Every Monday, Wednesday, and Friday LAKings.com will countdown the Top 15 moments from the LA Kings improbable run to their 2nd Stanley Cup Championship.
The Kings’ unrelenting mental strength and confidence among one another caused a lot of teams to crash and burn right before their eyes during the postseason. That’s what good teams do.
After the Kings snagged a pair of wins in Orange County at Honda Center to open their Western Conference Semifinal series against the Anaheim Ducks, Bruce Boudreau and the organization began to say goodbye to goaltender Jonas Hiller.
Hiller allowed a combined five goals, including an overtime marker in Anaheim’s losses in Games 1 and 2, facing 52 Kings’ shots through the first two games of the series.
For the Ducks, that wasn’t going to cut it. They decided to throw their Rookies under the spotlight instead.
Anaheim went with backup goaltender Fredrick Andersen for Game 3 as the series shifted to STAPLES Center. Andersen, with an impressive performance, went down with an undisclosed lower-body in the third period of Game 3 and was deemed unable to return for the remainder of the series.
Instead of going back to Jonas Hiller for Game 4, who is now a member of the Calgary Flames, the Ducks looked to another Rookie – John Gibson, who had just four games NHL experience at the time.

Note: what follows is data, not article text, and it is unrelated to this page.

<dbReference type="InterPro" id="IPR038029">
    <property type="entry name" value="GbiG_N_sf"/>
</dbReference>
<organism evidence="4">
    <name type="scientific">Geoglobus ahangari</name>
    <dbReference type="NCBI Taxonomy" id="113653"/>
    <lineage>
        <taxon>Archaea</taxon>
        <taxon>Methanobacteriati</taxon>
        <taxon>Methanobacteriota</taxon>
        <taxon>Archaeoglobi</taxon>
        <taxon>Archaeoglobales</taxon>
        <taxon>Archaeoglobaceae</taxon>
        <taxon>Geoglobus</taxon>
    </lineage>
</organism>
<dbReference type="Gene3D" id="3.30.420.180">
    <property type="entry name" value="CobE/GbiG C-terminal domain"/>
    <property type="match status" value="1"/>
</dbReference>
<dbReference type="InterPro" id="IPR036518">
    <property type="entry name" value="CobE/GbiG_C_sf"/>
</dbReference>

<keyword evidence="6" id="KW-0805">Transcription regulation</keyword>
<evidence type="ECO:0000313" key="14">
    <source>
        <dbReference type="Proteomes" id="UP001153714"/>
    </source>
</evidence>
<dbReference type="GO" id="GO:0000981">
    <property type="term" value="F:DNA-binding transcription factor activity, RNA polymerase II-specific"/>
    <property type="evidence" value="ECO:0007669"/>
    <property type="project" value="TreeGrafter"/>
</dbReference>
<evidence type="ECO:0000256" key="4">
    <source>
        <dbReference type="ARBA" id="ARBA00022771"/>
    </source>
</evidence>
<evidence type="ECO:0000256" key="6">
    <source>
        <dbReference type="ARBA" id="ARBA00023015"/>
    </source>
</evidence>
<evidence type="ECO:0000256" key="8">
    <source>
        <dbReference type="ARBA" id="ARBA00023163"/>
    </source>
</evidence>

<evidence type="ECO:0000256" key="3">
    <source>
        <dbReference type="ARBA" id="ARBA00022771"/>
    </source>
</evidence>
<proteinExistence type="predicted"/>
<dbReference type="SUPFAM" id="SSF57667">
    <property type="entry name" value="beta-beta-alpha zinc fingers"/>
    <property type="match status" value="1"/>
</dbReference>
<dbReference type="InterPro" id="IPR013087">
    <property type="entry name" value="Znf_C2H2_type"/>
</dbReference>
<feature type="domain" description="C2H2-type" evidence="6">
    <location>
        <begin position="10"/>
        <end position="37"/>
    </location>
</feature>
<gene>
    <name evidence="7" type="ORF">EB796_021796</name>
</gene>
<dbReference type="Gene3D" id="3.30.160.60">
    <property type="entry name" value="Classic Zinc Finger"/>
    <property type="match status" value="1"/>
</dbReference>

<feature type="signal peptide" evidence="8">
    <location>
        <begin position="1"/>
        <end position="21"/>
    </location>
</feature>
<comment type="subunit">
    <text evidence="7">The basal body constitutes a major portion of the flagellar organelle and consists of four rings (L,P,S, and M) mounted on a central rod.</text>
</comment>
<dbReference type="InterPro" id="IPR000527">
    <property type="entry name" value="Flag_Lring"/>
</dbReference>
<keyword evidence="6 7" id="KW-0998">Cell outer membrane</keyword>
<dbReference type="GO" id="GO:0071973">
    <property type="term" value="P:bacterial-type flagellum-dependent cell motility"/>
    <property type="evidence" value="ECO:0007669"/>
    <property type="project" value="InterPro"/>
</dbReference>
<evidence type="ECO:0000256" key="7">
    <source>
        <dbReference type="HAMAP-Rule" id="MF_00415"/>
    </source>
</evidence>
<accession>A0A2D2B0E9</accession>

The kid was phenomenal at the start. The 20 year-old Rookie, who was the 39th overall selection in the 2011 NHL Entry Draft, snubbed the Kings’ offense in his first two games, allowing just three goals on 70 combined shots in Games 4 and 5, leading Anaheim to take a 3-2 series lead.
Gibson’s presence had suddenly put the Kings in a hole.
The media hype surrounding Gibson, who had pushed the Ducks to one win within eliminating the Kings from the postseason, didn’t seem to hamper Los Angeles’ locker room or head coach Darryl Sutter.
Heading into Game 6, John Gibson may have been built up a bit too big, too fast, for such an occasion.
“WE HAVEN’T GIVEN HIM OUR BEST YET”
In Game 6, a ‘must-win’ situation for the Kings, they were able to crack Anaheim’s Rookie Gibson twice while Jonathan Quick laid out a phenomenal performance, surrendering only one goal on the Ducks’ 22 shots en route to a 2-1 Kings victory to send the series to a Game 7.
Trevor Lewis pinched home the game-winner; beating Gibson through the wickets, proving that Anaheim’s hot young commodity was not impossible to beat.
LEWIS IN THE NEWS
“HE’S THE BEST GOALIE I’VE EVER SEEN”
“I’D TAKE QUICKIE OVER HIM ANY DAY”
In the series’ decisive Game 7 at Honda Center, John Gibson was ripped to shreds. The Ducks’ Rookie tender lasted just 22:02 minutes in the crease for Anaheim, allowing four goals on 18 shots.
The kid had no idea what was coming.
To be fair, the Kings were on a warpath, and simply smelled fresh blood.
Anze Kopitar, scoring his fifth goal of the playoffs, sent John Gibson to Anaheim’s bench just over two minutes into the second period, giving the Kings a commanding 4-0 lead. Jonas Hiller would play his final minutes in a Ducks uniform, thereafter.
ANZE AND OUT
The Kings eventually won the game 6-2, and the series, advancing to the Western Conference Final for the third straight season, slated to play the Chicago Blackhawks.